Butler's Court

Charlotte Cray

Butler's Court
Butler's Court on Fire in 1934
Butler's Court during the time of Wiggins Teape.

Butler's Court

Butler’s Court was built in 1891 by Arthur Riversdale Grenfell, the grandson of Pascoe Grenfell, the MP for Marlow from 1802 to 1820; who lived at Taplow Court (now a hotel). His grandmother was a Du Pre of Wilton Park and Butlers Court was built on land still belonging to the Du Pre family. The estate, which surrounded the property, ran to the Oxford Road on a long frontage stretching as far as what is now the junction of Burkes Road with the A40. It had a double lodge and entrance gateway at the point near where the footpath, at the end of Old Lodge Drive, enters the A40. The former Wattleton Farm, next to the still extant Wattleton Pond, was demolished to facilitate the building of the lodge. Grenfell commissioned local architect, Arthur Vernon, who was from High Wycombe.

A succession of owners

Arthur Grenfell died unmarried and childless in November 1895, and Butler’s Court passed to his younger brother Francis Wallace Grenfell, a career soldier. General Francis Grenfell bought Butler’s Court from the Du pre estate for £16,000 and hoped to settle there with his wife Evelyn. However, he was sent back to Egypt and was eventually appointed Governor and Commander-in-Chief of Malta so put the estate on the market. According to sales particulars of May 1896, Butlers Court was “a very attractive freehold residential property ….. approached by a carriage drive through the park and contains entrance and staircase halls, three reception rooms, 13 bed and dressing rooms, bathroom and capital offices. Electric light is installed. Stabling for three horses, coach-house, tastefully laid out pleasure grounds in all about 60 acres”.

It took many years to find a buyer, during which time the house was altered and extended with the addition of an eastern library wing in place of the servants’ hall. It was eventually sold, for £27,000, to Francis Reckitt. Reckitt was the joint chairman of the Hull firm Reckitt & Sons, a then leading British manufacturer of household products (the Reckitts ‘blue bag’, Robin Starch, Dettol, the household antiseptic). He and his wife lived at Butler’s Court for only 4 years before his death in 1917 at the age of 90.

Captain Shirley Sutton Timmis was the next owner of Butler’s Court. He was a retired Justice of Peace for Lancashire and a retired soap manufacturer. He later became the High Sheriff of Buckinghamshire in both 1938-1939 and in 1940-1941. The Timmis family were often absent from Butler’s Court and it was during one such absence in August 1934, that there was a fire which caused substantial damage, particularly to the roof of the building, although it was later rebuilt to the original plan.

World War II

During World War Two the Timmis family moved into Grove House in Grove Road and Butler’s Court was used as a convalescent home for the Free French Forces. It was visited by Queen Elizabeth, the wife of George VI, in 1941 accompanied by General De Gaulle and other dignitaries. After the war, in 1948, it was brought by the London County Council who originally planned to turn it into a special school, but they did not ultimately proceed with this plan. In 1952 it was sold to George Pitcher who was the owner of Seeley’s Farm and in 1956 it became a research centre for the papermakers, Wiggins Teape and remained so for over 50 years.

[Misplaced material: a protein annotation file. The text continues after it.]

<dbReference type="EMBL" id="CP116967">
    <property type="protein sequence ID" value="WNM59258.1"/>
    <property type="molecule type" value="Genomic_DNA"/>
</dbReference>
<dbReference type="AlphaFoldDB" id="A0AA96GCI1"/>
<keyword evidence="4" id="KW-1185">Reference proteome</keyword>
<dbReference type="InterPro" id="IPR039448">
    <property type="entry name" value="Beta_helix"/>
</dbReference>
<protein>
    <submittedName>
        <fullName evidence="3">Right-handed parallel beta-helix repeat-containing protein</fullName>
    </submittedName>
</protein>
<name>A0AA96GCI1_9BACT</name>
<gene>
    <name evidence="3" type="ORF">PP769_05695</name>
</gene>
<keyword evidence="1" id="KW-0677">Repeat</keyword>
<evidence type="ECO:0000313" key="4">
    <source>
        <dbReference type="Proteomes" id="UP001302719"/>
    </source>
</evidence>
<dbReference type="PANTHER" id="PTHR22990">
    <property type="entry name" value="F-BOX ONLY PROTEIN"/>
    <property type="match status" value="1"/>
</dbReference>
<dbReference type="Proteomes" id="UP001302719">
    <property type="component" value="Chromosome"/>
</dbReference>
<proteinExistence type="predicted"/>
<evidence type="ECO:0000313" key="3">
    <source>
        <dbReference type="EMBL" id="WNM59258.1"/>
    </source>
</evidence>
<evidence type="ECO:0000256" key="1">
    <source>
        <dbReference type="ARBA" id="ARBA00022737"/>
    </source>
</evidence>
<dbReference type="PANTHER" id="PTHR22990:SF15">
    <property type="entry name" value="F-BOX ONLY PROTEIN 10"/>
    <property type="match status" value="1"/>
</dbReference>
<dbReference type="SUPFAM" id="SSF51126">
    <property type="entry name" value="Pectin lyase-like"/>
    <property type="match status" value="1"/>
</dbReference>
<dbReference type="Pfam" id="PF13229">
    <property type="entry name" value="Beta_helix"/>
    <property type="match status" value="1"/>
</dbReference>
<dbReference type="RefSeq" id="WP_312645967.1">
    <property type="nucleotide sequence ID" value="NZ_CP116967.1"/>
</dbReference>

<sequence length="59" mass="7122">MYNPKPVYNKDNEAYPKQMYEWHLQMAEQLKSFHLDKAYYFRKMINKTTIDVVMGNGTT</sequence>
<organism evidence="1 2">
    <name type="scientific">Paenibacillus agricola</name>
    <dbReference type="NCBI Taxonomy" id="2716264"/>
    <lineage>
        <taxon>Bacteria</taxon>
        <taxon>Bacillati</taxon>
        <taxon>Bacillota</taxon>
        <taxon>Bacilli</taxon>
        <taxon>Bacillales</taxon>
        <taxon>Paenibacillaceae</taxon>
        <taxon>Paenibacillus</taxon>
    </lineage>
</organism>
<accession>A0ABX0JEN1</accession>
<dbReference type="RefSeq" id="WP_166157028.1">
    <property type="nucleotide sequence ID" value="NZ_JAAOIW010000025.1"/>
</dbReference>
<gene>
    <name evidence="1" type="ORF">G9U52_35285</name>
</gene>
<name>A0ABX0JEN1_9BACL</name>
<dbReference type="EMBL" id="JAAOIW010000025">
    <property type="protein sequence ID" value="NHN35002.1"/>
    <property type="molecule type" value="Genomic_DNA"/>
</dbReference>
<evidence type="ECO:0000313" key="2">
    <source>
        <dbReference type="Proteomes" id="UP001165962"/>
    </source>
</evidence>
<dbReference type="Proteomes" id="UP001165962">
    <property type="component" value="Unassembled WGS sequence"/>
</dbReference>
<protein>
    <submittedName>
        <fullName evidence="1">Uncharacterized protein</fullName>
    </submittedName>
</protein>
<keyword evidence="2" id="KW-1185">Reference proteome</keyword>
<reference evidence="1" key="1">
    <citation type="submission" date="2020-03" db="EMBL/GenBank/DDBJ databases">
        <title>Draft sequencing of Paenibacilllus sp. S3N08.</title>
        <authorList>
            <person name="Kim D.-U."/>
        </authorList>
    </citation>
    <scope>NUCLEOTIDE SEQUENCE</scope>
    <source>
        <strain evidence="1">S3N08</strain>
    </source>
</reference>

Today Butlers Court is once again a residential property as it has now been converted into impressive apartments and is part of a development of luxury homes built around the old walled garden. The lodge has been demolished.

The History of Beaconsfield, Beaconsfield District and Historical Society, (2009).
Beaconsfield A History, Hunt, J & Thorpe, D, (2009).

Comments about this page

  • My mother, Iris Durrant as she then was, lived in the lodge at Butlers Court with her parents, William and Ada when she was a girl. She was born in 1918 so I would think that was in the 1920s and/or possibly the 1930s. I’m not sure how long they lived there but they later lived in a house in Beaconsfield which is where I think they lived until she got married. She had fond memories of the town and people and used to go back there after she was married and through my own childhood. The last time she went there was in her late eighties when we took her back for a visit. We went to the pub which her father used to frequent and the shop where she had her first job which was then a haberdashers but had become a chinese restaurant. She had lots of anecdotes about her life in Beaconsfield.

    By Gordon Orr (02/07/2017)

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